Saddle fit isn’t about size or measurements. It's about shape, and making shapes match.
There is one idea that says a saddle must match the shape of the horse perfectly, or else it will harm the horse. The problem with this idea is that the horse is constantly changing shape as it moves, so unless you plan to ride your horse at a standstill all the time, and you don’t weigh anything so your weight doesn’t affect the horse, this is simply impossible.
There is another idea that says any saddle will fit any horse. If you actually look at the variety of horses we have now, you quickly realize that one is impossible too.
So the first two articles in this section give a couple of analogies that will help find the middle ground between these two ideas.
Almost all the saddle fit advice on the web right is about English saddles or comes from people who primarily deal with English saddles. Very few of them recognize that the different design of a Western saddle means that the same rules don’t apply, because they can’t apply. The next three articles explain what does and doesn’t make sense when applying the typical English “saddle fit rules” to western saddles.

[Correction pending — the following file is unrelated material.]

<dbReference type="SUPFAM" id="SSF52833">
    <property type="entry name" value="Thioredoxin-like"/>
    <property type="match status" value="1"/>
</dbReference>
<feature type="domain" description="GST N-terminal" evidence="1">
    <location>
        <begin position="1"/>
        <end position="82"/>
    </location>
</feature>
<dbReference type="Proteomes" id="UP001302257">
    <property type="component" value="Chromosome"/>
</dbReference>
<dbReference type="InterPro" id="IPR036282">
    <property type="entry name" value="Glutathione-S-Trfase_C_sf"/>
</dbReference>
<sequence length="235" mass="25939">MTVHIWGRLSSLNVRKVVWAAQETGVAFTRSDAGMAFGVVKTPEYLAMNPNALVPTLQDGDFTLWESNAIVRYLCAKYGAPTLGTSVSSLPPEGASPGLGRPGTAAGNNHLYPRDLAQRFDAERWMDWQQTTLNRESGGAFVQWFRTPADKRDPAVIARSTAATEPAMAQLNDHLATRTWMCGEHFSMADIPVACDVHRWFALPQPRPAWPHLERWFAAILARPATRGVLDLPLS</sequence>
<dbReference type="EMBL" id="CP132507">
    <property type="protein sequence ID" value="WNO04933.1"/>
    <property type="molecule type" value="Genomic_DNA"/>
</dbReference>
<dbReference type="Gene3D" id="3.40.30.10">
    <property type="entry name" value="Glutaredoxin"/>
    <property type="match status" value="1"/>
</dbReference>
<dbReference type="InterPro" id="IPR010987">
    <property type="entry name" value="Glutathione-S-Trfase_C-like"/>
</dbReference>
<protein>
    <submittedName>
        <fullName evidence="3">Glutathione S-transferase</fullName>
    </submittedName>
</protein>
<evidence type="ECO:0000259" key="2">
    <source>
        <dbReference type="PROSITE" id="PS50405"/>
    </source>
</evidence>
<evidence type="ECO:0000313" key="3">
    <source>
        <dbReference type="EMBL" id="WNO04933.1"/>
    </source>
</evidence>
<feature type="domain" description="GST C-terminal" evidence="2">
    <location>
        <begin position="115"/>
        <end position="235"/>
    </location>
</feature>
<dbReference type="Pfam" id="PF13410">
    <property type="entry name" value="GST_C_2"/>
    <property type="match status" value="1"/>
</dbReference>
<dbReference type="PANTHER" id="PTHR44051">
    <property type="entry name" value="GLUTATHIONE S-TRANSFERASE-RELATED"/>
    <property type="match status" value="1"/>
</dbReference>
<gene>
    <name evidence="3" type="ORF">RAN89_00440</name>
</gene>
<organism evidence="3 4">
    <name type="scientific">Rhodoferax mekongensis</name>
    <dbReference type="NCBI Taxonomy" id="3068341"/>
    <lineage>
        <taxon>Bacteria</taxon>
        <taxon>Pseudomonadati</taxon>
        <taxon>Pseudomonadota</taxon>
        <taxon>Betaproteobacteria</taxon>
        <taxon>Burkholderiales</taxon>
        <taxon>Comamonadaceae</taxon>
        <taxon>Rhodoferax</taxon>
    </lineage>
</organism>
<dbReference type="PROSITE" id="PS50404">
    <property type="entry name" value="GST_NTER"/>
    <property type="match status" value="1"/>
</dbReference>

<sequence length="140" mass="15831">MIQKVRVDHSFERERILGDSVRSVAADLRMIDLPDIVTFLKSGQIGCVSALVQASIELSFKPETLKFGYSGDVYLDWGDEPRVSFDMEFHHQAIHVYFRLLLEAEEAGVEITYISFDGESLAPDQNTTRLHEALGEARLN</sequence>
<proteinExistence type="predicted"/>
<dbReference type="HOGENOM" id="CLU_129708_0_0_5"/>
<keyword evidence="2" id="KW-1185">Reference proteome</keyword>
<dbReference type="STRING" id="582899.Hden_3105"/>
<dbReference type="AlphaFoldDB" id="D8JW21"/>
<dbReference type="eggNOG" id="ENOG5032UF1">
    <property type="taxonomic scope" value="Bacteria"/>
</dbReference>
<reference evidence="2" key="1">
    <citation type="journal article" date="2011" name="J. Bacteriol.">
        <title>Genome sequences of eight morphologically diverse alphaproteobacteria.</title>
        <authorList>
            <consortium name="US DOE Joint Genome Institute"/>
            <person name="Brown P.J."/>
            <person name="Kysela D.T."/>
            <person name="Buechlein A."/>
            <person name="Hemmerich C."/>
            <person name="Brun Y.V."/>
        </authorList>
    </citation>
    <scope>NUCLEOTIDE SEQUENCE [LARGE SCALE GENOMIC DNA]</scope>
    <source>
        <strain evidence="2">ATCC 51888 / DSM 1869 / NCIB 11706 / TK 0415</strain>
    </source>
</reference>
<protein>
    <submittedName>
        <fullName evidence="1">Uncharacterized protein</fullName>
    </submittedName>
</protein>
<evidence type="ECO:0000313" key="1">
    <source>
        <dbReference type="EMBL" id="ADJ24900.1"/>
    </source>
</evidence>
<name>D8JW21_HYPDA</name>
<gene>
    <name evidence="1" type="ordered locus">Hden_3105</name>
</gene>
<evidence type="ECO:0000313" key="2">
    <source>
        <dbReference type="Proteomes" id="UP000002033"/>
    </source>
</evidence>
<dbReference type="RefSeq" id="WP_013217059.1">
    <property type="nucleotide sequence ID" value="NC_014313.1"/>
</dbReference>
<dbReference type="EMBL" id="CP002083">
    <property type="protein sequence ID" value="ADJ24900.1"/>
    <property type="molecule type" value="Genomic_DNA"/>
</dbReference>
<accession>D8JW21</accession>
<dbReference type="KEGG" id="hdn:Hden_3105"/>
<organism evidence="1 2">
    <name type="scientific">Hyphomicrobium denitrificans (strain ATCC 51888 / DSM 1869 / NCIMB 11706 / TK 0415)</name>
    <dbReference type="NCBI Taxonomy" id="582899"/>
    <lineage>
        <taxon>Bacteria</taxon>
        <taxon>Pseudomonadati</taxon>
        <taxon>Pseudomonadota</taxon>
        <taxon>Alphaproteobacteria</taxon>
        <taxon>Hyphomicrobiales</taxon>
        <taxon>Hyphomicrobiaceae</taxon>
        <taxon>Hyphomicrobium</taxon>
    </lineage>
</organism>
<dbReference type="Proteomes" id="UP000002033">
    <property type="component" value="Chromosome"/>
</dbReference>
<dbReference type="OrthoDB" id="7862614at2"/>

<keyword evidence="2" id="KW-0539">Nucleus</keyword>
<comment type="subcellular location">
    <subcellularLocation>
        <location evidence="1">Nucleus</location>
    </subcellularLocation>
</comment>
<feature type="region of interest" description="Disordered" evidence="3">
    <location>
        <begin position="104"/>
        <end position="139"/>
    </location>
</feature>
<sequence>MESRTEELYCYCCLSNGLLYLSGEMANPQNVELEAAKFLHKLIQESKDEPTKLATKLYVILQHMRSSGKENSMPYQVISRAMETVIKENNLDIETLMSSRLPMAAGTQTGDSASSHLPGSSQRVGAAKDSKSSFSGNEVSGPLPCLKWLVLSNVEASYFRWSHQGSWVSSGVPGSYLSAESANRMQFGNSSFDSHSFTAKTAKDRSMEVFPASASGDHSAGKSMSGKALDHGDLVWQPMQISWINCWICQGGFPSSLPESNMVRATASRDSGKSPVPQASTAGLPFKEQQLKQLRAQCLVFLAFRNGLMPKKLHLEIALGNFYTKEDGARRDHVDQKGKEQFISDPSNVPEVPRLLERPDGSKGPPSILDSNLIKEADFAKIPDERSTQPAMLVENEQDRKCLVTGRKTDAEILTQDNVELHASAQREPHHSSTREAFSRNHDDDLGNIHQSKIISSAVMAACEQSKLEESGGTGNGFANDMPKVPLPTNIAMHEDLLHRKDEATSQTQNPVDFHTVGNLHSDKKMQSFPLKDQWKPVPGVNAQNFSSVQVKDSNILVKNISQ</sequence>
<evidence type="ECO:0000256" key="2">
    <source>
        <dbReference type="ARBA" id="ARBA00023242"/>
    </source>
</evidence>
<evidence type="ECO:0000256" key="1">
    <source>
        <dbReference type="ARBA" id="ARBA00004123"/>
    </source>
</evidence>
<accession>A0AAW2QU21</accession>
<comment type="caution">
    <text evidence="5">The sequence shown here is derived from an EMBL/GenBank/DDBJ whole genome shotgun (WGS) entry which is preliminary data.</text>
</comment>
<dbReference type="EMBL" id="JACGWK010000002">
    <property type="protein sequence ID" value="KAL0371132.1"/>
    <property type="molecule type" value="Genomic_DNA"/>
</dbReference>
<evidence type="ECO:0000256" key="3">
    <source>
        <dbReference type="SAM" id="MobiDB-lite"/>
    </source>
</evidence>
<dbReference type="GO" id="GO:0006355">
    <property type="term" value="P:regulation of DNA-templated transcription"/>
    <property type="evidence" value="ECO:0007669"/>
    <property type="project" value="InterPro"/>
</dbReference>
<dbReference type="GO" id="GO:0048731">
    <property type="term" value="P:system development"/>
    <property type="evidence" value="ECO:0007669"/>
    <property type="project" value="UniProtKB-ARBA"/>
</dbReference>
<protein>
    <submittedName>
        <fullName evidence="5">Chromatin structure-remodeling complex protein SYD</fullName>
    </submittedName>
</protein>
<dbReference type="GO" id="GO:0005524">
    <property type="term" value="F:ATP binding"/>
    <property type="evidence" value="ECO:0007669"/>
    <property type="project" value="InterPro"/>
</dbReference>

Next we look at where the pressure is centered under a Western saddle. Finally, we give some information on pressure and damage, and some practical advice on dealing with a brand new saddle.
Of cutlery and saddle fit
Saddle fit and the bell curve
Saddle fit - English compared to Western part 1
Saddle fit - English compared to Western part 2
Saddle fit - English compared to Western part 3
Center of pressure under a saddle
Saddle fit - How much pressure is too much?
How does pressure cause tissue damage?
Finally, pressure research on horses!
Saddle fit and your new saddle
If you think it might be broken...
Search the Western Saddle Fit website: